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Integration of rational functions by partial fractions

  1. Sep 10, 2009 #1
    The problem is:

    ((x^3)+x)/(x-1)


    And i need to break it into partial fractions....

    I tried long division and got:

    ((x^2) +x )

    But the book gives me the answer of:

    (x^2)+x+2+(2/(x-1))

    Any help would be very much appreciated, thanks.
     
  2. jcsd
  3. Sep 10, 2009 #2

    arildno

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    Well, IF your long division was right, THEN
    x^3+x=(x^2+x)*(x-1)

    Is that true?
     
  4. Sep 10, 2009 #3

    arildno

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    If you are uncertain of the procedure of long division, try to do it as follows:

    Since the numerator has highest order 3, and the denominator 1, the highest power of the ratio must be..3-1=2.

    We therefore set:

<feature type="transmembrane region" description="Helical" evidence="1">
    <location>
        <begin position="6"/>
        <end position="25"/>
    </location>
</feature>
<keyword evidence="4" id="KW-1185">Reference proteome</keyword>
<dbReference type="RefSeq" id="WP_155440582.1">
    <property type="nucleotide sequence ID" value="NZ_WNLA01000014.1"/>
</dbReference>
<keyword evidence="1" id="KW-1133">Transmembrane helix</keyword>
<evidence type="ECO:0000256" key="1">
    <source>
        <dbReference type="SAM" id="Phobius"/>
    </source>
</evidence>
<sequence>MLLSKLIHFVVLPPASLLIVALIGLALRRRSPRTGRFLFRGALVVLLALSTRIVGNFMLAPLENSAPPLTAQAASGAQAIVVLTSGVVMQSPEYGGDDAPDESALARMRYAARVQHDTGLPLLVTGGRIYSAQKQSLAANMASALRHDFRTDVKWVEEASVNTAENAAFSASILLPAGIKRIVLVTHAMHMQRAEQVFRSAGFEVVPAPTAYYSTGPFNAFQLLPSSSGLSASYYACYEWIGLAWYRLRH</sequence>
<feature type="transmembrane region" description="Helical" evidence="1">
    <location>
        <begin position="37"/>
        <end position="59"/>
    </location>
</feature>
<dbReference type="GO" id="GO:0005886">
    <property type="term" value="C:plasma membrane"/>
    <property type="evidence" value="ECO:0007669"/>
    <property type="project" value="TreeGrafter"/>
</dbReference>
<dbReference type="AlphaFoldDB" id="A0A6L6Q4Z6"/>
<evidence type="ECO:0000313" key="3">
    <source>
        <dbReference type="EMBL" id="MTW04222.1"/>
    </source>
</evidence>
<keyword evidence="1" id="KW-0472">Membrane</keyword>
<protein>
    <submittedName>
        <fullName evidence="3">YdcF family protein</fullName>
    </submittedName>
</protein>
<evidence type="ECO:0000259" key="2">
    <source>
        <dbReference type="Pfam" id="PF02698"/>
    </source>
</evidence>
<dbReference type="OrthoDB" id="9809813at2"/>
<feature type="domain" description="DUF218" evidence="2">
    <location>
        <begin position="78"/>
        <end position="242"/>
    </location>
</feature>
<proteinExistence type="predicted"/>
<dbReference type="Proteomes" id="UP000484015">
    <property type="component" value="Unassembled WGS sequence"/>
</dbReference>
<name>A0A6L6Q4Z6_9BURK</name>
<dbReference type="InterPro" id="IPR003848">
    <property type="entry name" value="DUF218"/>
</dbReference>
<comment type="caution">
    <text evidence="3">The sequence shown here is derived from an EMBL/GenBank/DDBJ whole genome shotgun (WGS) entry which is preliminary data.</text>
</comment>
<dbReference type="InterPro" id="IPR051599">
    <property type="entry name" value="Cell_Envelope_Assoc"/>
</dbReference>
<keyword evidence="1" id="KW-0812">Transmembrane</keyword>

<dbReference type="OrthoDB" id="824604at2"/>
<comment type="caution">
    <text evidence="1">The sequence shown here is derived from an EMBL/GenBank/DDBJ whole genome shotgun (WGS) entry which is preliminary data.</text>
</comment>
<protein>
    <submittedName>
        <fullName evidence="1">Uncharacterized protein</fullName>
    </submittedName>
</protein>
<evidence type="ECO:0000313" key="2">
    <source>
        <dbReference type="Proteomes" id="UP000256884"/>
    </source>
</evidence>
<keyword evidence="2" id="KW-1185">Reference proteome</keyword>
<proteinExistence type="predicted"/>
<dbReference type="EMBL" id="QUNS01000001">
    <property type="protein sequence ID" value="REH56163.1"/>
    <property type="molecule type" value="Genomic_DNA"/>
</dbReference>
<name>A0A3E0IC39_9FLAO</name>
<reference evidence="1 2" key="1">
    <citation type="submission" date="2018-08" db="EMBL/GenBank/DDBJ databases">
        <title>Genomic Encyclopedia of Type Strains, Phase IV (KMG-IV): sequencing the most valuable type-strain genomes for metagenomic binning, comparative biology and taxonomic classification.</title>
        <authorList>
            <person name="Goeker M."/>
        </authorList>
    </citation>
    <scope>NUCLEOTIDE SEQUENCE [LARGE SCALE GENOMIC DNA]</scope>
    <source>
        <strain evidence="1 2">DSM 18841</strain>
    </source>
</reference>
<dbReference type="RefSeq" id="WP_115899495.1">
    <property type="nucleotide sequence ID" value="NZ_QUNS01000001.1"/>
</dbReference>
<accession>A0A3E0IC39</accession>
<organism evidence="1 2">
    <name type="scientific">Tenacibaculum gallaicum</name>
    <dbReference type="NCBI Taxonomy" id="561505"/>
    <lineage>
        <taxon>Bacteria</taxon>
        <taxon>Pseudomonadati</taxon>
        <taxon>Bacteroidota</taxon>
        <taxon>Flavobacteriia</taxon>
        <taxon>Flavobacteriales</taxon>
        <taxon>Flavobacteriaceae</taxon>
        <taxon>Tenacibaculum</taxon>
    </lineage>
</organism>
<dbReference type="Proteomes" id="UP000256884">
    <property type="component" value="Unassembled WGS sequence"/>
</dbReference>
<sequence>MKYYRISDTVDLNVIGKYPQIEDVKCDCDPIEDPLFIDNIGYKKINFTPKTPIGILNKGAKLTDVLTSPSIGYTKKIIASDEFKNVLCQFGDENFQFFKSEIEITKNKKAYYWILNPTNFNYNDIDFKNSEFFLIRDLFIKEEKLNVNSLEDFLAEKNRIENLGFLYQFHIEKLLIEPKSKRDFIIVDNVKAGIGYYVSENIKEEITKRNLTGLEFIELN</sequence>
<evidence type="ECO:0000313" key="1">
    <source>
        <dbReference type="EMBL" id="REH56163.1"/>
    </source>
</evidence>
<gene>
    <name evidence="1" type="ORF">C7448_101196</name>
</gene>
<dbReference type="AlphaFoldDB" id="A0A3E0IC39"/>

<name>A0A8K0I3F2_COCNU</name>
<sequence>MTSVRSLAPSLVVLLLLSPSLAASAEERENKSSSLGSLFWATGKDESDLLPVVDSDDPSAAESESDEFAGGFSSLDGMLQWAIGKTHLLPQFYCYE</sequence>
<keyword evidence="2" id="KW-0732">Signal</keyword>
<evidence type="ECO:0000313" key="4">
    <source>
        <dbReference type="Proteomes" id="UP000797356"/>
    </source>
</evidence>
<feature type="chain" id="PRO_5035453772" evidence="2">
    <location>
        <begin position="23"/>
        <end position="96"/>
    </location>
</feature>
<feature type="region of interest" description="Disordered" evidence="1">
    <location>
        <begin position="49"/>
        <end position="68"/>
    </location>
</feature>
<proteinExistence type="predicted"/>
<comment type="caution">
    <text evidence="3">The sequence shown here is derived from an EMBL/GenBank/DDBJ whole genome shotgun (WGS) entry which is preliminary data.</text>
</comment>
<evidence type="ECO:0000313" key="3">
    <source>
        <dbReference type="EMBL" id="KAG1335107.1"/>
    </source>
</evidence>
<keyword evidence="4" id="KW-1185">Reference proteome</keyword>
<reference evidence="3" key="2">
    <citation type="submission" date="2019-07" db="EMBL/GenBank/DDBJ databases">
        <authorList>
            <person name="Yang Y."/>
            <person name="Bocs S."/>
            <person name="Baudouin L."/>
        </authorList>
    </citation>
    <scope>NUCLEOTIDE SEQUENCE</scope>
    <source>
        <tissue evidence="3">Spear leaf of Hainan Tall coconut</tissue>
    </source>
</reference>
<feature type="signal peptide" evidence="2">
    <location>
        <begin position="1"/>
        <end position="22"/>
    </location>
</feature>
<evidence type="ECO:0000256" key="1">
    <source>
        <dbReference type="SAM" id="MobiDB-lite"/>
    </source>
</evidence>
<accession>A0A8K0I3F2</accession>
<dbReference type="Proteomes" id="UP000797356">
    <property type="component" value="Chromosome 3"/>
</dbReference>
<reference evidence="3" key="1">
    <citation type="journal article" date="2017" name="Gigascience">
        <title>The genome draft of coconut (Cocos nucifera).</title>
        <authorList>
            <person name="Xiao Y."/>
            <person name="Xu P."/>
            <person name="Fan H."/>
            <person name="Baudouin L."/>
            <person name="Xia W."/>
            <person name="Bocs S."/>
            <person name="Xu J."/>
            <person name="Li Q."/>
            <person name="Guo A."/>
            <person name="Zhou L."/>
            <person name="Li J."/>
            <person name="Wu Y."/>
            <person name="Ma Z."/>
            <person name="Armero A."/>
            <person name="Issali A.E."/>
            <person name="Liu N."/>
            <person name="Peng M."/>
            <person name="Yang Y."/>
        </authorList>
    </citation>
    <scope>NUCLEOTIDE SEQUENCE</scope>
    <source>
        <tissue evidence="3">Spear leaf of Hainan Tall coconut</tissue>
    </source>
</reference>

x^3+x=(Ax^2+Bx+C+f(x))*(x-1), where f(x) is some fractional remainder, and A, B, C are constants to be determined.

    Multiplying out the right-hand side, and ordering in powers of x, we get:

    x^3+x=Ax^3+(B-A)x^2+(C-B)x-C+f(x)*(x-1)

    Thus, we must have A=1.

    B is therefore also 1, in order to cancel the x^2 term.

    C has to be 2, in order for C-B=1

    But then, we must have the last equation:
    0=-C+f(x)*(x-1),
    whereby the remainder f(x)=2/(x-1)

    In total then, we get x^2+x+2+2/(x-1) as our answer.
     
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